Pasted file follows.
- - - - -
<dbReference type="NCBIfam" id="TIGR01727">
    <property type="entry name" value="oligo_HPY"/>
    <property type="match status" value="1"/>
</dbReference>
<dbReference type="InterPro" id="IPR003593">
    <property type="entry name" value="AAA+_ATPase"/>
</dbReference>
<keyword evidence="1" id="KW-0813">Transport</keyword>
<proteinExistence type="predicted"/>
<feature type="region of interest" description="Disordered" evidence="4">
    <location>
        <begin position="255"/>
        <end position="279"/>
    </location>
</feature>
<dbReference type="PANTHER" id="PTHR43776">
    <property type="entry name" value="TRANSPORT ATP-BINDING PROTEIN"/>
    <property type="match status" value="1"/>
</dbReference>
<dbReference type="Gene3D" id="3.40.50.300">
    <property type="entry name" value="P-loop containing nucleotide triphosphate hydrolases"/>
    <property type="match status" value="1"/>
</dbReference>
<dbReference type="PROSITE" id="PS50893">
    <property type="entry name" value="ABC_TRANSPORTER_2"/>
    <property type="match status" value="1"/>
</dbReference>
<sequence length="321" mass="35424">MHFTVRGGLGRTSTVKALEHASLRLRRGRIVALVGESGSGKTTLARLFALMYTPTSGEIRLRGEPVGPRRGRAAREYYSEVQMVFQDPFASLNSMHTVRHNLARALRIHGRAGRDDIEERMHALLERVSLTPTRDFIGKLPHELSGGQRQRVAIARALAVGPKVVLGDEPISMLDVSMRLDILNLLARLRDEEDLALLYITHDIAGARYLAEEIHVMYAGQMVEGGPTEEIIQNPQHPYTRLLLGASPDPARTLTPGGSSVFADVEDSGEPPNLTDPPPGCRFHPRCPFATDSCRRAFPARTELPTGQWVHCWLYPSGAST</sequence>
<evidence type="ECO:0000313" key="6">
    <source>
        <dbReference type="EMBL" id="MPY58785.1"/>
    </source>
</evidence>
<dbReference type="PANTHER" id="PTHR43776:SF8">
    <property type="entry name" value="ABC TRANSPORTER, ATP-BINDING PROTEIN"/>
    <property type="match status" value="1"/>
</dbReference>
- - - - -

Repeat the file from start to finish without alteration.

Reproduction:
<dbReference type="NCBIfam" id="TIGR01727">
    <property type="entry name" value="oligo_HPY"/>
    <property type="match status" value="1"/>
</dbReference>
<dbReference type="InterPro" id="IPR003593">
    <property type="entry name" value="AAA+_ATPase"/>
</dbReference>
<keyword evidence="1" id="KW-0813">Transport</keyword>
<proteinExistence type="predicted"/>
<feature type="region of interest" description="Disordered" evidence="4">
    <location>
        <begin position="255"/>
        <end position="279"/>
    </location>
</feature>
<dbReference type="PANTHER" id="PTHR43776">
    <property type="entry name" value="TRANSPORT ATP-BINDING PROTEIN"/>
    <property type="match status" value="1"/>
</dbReference>
<dbReference type="Gene3D" id="3.40.50.300">
    <property type="entry name" value="P-loop containing nucleotide triphosphate hydrolases"/>
    <property type="match status" value="1"/>
</dbReference>
<dbReference type="PROSITE" id="PS50893">
    <property type="entry name" value="ABC_TRANSPORTER_2"/>
    <property type="match status" value="1"/>
</dbReference>
<sequence length="321" mass="35424">MHFTVRGGLGRTSTVKALEHASLRLRRGRIVALVGESGSGKTTLARLFALMYTPTSGEIRLRGEPVGPRRGRAAREYYSEVQMVFQDPFASLNSMHTVRHNLARALRIHGRAGRDDIEERMHALLERVSLTPTRDFIGKLPHELSGGQRQRVAIARALAVGPKVVLGDEPISMLDVSMRLDILNLLARLRDEEDLALLYITHDIAGARYLAEEIHVMYAGQMVEGGPTEEIIQNPQHPYTRLLLGASPDPARTLTPGGSSVFADVEDSGEPPNLTDPPPGCRFHPRCPFATDSCRRAFPARTELPTGQWVHCWLYPSGAST</sequence>
<evidence type="ECO:0000313" key="6">
    <source>
        <dbReference type="EMBL" id="MPY58785.1"/>
    </source>
</evidence>
<dbReference type="PANTHER" id="PTHR43776:SF8">
    <property type="entry name" value="ABC TRANSPORTER, ATP-BINDING PROTEIN"/>
    <property type="match status" value="1"/>
</dbReference>